South Koreas Jang Captures Wegmans

By Sports NetworkJune 25, 2006, 4:00 pm
2006 Wegmans OpenPITTSFORD, N.Y. -- Jeong Jang posted a 2-under 70 on Sunday to collect her second victory on the LPGA Tour at the Wegmans LPGA. She finished at 13-under-par 275 and won by a stroke over Julieta Granada.
'I think I'm more happy than the first win,' admitted Jang, whose first win came last year at the Women's British Open. 'I don't know why. I was more nervous than the first win.'
Jeong Jang
Jeong Jang earned her first LPGA victory since last year's British Open.
Granada, who carded a 5-under 67 on Sunday, was in the clubhouse at 12-under-par 276 and Jang and Marcy Hart were tied with Granada for first place.
Hart, who birdied the 16th and 17th holes to grab her share of the lead, missed a 2-foot par putt on the last hole to get in at 11 under par.
Jang, playing in the final group, had the lead to herself, but fell down the leaderboard at the 15th when her 8-iron tee shot landed in a bunker and she failed to get up and down.
At the par-5 17th, Jang's drive landed in a fairway bunker on the left. She laid up with a 6-iron, then her sand-wedge third hit the pin and stopped 3 feet from the hole. She converted the birdie putt and parred 18 to hold on for the win.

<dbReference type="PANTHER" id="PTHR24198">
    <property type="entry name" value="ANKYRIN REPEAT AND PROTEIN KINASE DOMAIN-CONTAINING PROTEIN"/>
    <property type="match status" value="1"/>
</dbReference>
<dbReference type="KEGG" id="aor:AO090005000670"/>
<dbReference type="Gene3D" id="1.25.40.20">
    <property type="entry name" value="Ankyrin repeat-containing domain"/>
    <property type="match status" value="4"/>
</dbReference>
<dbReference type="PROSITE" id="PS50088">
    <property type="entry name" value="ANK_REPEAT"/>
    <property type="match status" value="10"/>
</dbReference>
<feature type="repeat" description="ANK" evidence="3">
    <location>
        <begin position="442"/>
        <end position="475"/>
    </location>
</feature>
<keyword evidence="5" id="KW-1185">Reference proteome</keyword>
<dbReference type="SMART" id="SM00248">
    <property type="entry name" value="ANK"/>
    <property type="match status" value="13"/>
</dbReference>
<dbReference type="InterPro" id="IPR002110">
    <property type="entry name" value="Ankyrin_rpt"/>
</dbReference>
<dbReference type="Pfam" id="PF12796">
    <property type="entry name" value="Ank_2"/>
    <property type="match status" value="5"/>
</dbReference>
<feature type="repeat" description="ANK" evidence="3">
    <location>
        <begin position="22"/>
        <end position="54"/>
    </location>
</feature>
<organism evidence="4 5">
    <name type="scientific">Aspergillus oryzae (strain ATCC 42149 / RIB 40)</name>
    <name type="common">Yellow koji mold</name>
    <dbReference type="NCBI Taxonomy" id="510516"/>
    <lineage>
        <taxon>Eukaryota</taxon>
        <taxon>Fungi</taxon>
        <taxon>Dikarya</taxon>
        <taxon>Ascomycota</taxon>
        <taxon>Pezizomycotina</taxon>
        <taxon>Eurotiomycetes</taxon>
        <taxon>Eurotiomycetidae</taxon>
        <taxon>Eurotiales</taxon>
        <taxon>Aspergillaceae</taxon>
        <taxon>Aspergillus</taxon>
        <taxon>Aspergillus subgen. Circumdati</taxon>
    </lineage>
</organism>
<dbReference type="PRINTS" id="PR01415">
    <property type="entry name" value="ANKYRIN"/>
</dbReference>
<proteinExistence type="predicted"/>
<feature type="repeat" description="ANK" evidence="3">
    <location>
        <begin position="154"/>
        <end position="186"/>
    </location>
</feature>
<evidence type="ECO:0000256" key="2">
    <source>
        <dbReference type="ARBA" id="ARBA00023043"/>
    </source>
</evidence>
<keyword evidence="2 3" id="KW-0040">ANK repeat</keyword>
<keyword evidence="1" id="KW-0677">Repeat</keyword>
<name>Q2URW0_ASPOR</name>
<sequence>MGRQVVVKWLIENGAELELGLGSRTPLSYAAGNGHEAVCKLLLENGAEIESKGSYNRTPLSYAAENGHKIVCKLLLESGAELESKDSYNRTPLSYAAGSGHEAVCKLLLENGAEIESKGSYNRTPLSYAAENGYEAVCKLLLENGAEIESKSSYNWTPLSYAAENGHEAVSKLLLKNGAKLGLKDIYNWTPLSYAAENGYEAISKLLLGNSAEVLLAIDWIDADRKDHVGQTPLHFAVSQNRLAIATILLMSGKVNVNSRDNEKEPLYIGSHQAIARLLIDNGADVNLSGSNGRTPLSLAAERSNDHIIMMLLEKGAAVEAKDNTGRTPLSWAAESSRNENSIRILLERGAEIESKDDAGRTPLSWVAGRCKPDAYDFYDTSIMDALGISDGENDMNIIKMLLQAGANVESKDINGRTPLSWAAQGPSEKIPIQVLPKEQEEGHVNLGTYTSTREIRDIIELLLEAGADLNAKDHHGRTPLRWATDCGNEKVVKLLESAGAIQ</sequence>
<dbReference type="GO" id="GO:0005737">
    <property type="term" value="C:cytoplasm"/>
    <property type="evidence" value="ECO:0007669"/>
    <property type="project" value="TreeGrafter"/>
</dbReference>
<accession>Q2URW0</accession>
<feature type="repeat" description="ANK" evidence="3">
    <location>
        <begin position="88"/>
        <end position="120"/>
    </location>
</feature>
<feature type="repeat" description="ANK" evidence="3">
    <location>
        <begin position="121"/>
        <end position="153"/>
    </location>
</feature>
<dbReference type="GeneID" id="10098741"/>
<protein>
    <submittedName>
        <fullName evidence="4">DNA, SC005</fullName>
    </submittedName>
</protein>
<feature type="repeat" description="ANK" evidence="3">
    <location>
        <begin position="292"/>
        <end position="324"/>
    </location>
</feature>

'I was really nervous from the starting hole to the finishing hole,' acknowledged Jang. 'Everything was tough to me. I think after winning, everything makes me relax.'
Hart shot a 3-under 79 and tied for third place with Brittany Lang, who tied for second place last year as an amateur at the U.S. Women's Open. Lang carded a 1-under 71 to join Hart at minus-11.
Mi Hyun Kim only managed an even-par 72 on Sunday and took fifth place at 10-under-par 278.
Jang began the final round in the lead and struggled early. At the first, she hit her drive left and was forced to lay up short of the green. She hit a sand-wedge to 60 feet and two-putted for a bogey.
She recovered on the front nine with three birdie putts from inside 6 feet. However, Lang cruised into the lead with four birdies in a six-hole span before she made the turn.
Lang stumbled at the 13th with a bogey. Things did not get any better as she bogeyed 14 to all but fall out of contention.
Jang did not play much better than Lang. Jang missed another drive left at 10, but reached the fringe with her second. She chipped to 9 feet, but missed the par putt.